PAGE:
"California now spends the least percentage of its state budget on infrastructure of any state."
Mar 02, 2017
The standard line coming out of the one-party state of Sacramento is that California is just fine. The economy's good, the policies are good, our environment is the most protected, our water and air are cleaner because of strict regulations, and it's all because of elite leadership that knows what other parts of the country do not. We are the enlightened ones. Don't listen to the rubes in fly-over country.
But Joel Kotkin, a writer with the Orange County Register, points out that "Jerry Brown’s California suffers the nation’s highest housing prices, largest percentage of people in or near poverty of any state and an exodus of middle-income, middle-aged people." And on top of that "Oroville Dam’s delayed maintenance, coupled with a lack of major new water storage facilities to serve a growing population, reflects a pattern of neglect."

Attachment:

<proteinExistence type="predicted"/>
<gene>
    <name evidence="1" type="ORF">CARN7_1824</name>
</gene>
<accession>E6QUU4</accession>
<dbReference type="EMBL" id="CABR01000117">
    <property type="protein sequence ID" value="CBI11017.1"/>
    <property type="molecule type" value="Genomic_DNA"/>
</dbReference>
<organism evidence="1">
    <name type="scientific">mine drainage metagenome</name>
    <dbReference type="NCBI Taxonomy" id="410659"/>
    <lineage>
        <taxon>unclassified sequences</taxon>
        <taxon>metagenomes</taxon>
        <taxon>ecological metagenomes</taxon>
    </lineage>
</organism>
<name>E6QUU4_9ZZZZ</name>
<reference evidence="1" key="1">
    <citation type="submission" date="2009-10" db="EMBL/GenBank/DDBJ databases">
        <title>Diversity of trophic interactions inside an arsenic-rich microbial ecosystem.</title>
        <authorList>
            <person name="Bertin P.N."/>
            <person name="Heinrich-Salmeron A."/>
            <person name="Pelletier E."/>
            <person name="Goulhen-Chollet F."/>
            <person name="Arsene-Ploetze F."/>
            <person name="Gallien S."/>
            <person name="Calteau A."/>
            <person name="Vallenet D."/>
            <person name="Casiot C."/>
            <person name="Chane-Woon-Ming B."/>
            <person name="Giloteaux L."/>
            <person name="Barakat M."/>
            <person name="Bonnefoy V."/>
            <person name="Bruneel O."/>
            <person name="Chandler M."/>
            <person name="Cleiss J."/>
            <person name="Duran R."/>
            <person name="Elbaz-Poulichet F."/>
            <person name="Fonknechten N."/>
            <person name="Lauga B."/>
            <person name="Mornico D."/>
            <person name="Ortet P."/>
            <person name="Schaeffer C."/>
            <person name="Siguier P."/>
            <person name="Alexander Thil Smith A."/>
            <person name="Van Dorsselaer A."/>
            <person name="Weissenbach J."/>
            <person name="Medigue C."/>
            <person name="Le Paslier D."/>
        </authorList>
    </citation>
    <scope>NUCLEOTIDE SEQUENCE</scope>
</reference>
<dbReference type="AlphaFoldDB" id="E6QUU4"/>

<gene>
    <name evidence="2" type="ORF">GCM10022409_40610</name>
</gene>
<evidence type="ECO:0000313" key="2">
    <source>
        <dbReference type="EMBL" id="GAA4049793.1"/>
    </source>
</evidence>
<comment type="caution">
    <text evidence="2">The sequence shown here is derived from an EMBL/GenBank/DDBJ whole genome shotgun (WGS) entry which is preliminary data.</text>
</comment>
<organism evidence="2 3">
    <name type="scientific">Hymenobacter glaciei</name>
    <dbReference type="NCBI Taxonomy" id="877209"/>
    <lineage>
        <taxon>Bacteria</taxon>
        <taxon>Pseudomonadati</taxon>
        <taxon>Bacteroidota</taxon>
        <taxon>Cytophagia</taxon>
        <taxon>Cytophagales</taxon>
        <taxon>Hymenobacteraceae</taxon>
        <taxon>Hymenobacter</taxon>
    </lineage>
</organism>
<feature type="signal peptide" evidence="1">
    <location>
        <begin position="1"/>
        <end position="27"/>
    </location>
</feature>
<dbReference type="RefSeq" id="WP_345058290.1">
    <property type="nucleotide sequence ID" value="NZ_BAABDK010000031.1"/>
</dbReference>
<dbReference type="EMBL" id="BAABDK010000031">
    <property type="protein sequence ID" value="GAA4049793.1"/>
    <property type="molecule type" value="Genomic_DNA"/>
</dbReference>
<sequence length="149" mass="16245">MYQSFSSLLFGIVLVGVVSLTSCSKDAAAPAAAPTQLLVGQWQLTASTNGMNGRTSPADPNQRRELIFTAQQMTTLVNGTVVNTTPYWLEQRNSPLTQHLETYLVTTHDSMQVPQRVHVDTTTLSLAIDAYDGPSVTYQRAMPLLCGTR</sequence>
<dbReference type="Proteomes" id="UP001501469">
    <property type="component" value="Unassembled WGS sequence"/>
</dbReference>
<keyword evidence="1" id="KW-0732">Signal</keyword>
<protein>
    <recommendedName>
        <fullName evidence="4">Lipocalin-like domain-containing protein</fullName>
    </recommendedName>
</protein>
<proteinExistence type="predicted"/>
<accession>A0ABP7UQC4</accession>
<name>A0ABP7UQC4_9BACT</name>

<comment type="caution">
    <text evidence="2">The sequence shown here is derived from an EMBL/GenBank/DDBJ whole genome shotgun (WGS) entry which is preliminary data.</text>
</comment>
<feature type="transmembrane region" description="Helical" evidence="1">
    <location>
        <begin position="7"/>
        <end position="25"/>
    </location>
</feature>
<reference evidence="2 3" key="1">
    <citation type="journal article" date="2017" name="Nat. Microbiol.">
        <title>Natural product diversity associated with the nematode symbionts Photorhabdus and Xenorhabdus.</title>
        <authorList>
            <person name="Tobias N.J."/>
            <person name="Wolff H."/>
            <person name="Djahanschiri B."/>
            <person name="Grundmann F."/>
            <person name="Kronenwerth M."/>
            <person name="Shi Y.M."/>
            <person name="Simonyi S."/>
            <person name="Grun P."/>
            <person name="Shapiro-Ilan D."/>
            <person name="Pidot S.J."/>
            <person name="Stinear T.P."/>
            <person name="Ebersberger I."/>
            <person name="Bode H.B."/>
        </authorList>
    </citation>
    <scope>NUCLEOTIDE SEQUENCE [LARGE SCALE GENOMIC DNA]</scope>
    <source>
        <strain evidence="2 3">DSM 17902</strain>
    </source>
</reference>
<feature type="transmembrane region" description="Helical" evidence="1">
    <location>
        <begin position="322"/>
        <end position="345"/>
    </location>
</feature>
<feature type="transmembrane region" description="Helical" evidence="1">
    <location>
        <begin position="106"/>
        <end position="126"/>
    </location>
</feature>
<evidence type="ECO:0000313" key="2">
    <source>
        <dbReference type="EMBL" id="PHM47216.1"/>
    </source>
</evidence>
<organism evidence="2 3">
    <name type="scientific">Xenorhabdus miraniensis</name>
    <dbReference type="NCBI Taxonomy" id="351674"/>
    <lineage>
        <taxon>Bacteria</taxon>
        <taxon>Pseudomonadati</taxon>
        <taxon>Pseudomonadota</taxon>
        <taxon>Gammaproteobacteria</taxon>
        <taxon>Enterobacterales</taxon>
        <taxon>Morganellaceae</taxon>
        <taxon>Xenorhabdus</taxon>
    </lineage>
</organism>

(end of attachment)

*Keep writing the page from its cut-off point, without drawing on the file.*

Not just a pattern of neglect, but "once a national and global leader in infrastructure...California now spends the least percentage of its state budget on infrastructure of any state."
And it's not only poverty and dams. We are all sorely aware that "California’s roads are among the worst maintained in the country. The Los Angeles area has the worst road conditions of all major metropolitan areas, followed closely by the Bay Area." Fixing the roads, however, isn't a priority. High-Speed Rail is.
Kotkin sums up, "Brown’s actions seem rooted in a desire to present himself as the savior of the planet. Yet, while he postures, Brown is leaving a legacy not of salvation, but rather of devastation."
Maybe it's time to buy some asphalt and cement instead of votes.
The true legacy of Gov. Jerry Brown
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